Example: Calling the top level private files directory protected instead of private.

   location ^~ /sites/default/files/protected {

Now any attempt to access the files under this directory directly will return a 404.

Note that this practice it's not what's usually recommended. The usual practice involves setting up a directory outside of files directory and giving write permissions to the web server user. While that might be a simple alternative in the sense that doesn't require to tweak the web server configuration, I think it to be less advisable, in the sense that now there's another directory that is writable by the server.

I prefer to use a directory under files, which is the only one that is writable by the web server, and use the above location (protected or private) to block access by the client to it.

Also bear in mind that the above configuration stanza is for a drupal 7 or a drupal 6 site not relying on purl. For sites that use it, e.g., sites/products based on spaces like OpenAtrium or ManagingNews require a regex based location, i.e.:

   location ~* /sites/default/files/protected {

in order to work properly.

Fast Private File Transfer

Nginx implements Lighty X-Sendfile using the header: X-Accel-Redirect.

This allows fast private file transfers. I've developed a module tailored for Nginx: nginx_accel_redirect.

Connections per client and DoS Mitigation

The connection zone defined, called arbeit allows for 32 connections to be established for each client. That seems to me to be a reasonable number. It could happen that you have a setup with lots of CDNs (see this issue) or extensive domain sharding and the number of allowed connections by client can be greater than 32, specially when using Nginx as a reverse proxy.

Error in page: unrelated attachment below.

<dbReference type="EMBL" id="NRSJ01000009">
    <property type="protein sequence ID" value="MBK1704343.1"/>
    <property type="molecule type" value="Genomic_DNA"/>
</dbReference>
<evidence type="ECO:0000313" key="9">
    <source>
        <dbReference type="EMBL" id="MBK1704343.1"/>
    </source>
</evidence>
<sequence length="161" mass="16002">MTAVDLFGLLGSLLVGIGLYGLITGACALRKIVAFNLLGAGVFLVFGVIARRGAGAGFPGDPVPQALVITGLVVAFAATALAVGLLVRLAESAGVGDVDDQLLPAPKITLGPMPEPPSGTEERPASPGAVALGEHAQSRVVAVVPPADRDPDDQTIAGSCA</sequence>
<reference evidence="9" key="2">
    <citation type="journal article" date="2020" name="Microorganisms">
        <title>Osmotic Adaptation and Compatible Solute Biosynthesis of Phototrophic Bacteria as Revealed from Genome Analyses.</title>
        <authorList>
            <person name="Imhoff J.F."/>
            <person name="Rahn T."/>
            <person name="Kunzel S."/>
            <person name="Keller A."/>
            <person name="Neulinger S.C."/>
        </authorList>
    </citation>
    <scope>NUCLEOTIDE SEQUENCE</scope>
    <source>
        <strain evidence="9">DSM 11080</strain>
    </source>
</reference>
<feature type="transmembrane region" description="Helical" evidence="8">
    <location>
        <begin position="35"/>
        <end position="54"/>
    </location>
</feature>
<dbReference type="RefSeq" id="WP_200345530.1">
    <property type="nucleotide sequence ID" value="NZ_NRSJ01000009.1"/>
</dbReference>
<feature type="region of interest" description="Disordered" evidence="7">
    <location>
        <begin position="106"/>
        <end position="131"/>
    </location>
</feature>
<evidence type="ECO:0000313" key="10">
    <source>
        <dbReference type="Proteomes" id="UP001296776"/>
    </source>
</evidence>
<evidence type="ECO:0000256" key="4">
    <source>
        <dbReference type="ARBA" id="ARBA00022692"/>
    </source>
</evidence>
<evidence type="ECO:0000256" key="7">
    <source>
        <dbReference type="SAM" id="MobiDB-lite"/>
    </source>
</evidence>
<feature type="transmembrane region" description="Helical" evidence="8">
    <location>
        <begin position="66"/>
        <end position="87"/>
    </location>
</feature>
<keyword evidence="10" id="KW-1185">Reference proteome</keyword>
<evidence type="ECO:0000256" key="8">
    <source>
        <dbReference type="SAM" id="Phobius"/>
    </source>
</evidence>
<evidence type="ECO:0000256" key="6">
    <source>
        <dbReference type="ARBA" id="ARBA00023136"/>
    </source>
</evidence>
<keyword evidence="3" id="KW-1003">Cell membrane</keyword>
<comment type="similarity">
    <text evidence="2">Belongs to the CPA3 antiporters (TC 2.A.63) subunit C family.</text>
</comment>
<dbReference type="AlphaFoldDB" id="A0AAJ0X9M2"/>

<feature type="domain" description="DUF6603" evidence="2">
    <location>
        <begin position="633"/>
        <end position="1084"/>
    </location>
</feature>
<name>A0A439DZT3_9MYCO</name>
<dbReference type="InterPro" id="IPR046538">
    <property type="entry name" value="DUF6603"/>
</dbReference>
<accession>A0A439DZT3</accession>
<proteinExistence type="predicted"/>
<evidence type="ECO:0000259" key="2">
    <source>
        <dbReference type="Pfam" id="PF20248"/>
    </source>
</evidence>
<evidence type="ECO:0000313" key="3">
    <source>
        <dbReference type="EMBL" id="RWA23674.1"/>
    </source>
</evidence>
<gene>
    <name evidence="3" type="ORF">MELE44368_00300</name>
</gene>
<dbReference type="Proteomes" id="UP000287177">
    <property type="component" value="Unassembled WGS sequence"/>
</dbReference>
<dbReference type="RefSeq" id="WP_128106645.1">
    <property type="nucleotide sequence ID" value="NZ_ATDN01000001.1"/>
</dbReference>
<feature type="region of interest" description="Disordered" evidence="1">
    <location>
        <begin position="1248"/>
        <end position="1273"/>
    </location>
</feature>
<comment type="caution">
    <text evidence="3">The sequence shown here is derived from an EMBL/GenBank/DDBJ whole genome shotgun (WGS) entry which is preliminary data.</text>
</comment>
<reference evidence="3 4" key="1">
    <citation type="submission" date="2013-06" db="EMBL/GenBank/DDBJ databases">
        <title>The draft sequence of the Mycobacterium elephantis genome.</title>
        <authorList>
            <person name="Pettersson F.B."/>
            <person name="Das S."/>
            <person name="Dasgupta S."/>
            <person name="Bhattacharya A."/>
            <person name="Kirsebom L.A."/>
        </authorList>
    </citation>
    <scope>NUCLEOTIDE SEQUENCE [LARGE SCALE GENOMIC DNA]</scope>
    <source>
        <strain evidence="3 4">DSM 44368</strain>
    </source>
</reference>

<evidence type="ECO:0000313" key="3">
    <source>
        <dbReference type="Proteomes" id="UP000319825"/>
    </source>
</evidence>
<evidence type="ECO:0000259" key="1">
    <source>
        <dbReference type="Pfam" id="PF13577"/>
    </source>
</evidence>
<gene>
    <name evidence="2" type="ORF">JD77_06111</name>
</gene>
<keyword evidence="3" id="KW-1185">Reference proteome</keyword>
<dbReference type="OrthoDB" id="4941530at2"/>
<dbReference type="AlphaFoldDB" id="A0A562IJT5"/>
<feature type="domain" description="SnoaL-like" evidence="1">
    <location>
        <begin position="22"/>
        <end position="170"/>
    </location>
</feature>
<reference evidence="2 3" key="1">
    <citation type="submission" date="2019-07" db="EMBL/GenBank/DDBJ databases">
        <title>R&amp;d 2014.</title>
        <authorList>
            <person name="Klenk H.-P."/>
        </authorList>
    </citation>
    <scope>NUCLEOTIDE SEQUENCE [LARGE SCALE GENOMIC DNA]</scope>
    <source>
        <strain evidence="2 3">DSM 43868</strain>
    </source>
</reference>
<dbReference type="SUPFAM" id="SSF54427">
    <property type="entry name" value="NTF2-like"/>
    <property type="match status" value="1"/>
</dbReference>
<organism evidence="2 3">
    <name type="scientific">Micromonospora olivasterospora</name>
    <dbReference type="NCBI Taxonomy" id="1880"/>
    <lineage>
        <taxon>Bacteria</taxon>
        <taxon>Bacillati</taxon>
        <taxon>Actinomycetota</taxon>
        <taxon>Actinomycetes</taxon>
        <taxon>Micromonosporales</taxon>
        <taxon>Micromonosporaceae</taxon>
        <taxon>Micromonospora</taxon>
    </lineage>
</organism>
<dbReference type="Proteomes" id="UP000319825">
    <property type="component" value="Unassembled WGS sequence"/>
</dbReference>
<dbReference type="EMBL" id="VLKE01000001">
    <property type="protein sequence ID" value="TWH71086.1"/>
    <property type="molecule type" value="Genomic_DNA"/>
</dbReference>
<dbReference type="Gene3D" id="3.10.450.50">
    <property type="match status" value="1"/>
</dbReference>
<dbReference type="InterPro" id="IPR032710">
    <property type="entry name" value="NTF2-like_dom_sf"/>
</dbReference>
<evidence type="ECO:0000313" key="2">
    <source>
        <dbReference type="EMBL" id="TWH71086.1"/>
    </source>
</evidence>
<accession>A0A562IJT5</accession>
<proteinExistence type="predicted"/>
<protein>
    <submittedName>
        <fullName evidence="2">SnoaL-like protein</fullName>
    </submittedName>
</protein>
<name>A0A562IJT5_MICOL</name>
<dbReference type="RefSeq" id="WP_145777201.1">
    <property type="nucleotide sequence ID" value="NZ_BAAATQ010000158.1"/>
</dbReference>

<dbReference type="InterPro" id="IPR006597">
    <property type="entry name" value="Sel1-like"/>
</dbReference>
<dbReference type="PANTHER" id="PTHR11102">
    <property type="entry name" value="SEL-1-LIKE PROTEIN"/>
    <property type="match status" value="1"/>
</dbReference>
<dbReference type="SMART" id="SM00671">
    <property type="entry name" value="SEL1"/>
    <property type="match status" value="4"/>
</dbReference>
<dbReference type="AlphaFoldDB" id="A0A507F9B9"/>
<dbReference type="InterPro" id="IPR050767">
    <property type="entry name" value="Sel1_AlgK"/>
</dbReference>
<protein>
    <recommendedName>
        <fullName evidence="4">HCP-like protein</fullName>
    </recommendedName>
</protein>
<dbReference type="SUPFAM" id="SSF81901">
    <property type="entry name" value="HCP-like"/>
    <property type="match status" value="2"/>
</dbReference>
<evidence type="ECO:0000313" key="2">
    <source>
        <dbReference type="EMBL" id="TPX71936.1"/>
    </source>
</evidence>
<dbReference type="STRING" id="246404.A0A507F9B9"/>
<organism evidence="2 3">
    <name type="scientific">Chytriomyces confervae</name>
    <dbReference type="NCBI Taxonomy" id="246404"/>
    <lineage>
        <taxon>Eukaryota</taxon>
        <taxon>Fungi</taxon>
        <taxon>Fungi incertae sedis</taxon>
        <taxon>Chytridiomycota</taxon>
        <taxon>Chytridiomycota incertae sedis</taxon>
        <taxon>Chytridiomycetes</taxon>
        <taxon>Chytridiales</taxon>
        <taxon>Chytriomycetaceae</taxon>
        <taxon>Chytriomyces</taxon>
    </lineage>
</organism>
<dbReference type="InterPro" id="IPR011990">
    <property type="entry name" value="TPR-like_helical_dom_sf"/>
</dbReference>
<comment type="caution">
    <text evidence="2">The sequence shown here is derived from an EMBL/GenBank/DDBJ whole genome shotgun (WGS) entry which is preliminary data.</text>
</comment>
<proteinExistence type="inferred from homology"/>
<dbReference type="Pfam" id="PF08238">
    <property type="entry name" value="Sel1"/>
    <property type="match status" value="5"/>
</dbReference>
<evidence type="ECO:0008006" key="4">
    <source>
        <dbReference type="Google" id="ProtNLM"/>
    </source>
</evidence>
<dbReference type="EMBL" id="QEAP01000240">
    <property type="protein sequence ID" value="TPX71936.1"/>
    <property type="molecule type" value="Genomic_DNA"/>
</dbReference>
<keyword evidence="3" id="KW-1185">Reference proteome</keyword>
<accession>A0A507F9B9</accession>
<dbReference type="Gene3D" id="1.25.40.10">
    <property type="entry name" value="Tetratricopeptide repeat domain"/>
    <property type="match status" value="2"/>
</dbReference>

It may happen that 32 is not enough and you start getting a lot of 503 Service Unavailable status codes as a reply from the server. In that case tweak the value of limit_conn until you have a working setup. This number must be as small as possible as a way to mitigate the potential for DoS attacks.

ETag support

ETags are an additional facility to help caching of static assets on the web. Usually based on the file modification time a hash is generated. The hash is sent as an additional header to the client. Here's an example of a request reply with an ETag:

   HTTP/1.1 200 OK
   Server: nginx
   Date: Mon, 17 Sep 2012 17:46:36 GMT
   Content-Type: image/png
   Content-Length: 5399
   Last-Modified: Wed, 02 May 2012 16:36:16 GMT
   Connection: keep-alive
   Keep-Alive: timeout=10
   ETag: "4fa16280-1517"
   Expires: Thu, 01 Jan 1970 00:00:01 GMT
   Cache-Control: no-cache
   Accept-Ranges: bytes

Image hotlinking protection

Imagecache generated images can be expensive to generate. In those cases providing protection against hotlinking is a must.

To make use of that uncomment the proper line on the /imagecache/ location that includes the sites-available/hotlinking_protection.conf file.

The protection is based on the Nginx referer module. You must specify the hosts that are allowed to access the images. The hostnames can use wildcards or use regexes.

HTTP allowed methods made to measure

For a standard drupal install there's no need for any method besides GET, HEAD and POST. The allowed methods are enumerated in the file map_block_http_methods.conf.

If your site uses/provide web services then you must add the methods you need to the list. For example if you want to allow PUT then do:

   map $request_method $not_allowed_method {
       default 1;
       GET 0;
       HEAD 0;
       POST 0;
       PUT 0;

Note that this enables PUT for all locations and clients. If you need a finer control then use the limit_except directive and enumerate the client IPs that are allowed to use the extra methods like PUT.

Protection of the /admin URIs using Basic Auth

Just uncomment the line that includes the apps/drupal/admin_basic_auth.conf file. Now whenever you got to a /admin URI the server will prompt you for a username/password pair. Note that by default this config provides no username/password values for the .htpasswd-users file. This is to avoid the creeping of laziness and that 80% of the sites that have the /admin URIs protected have the same username/password.

Note that this is much more effective if at least all your logged in traffic goes over SSL (HTTPS).

Multisite support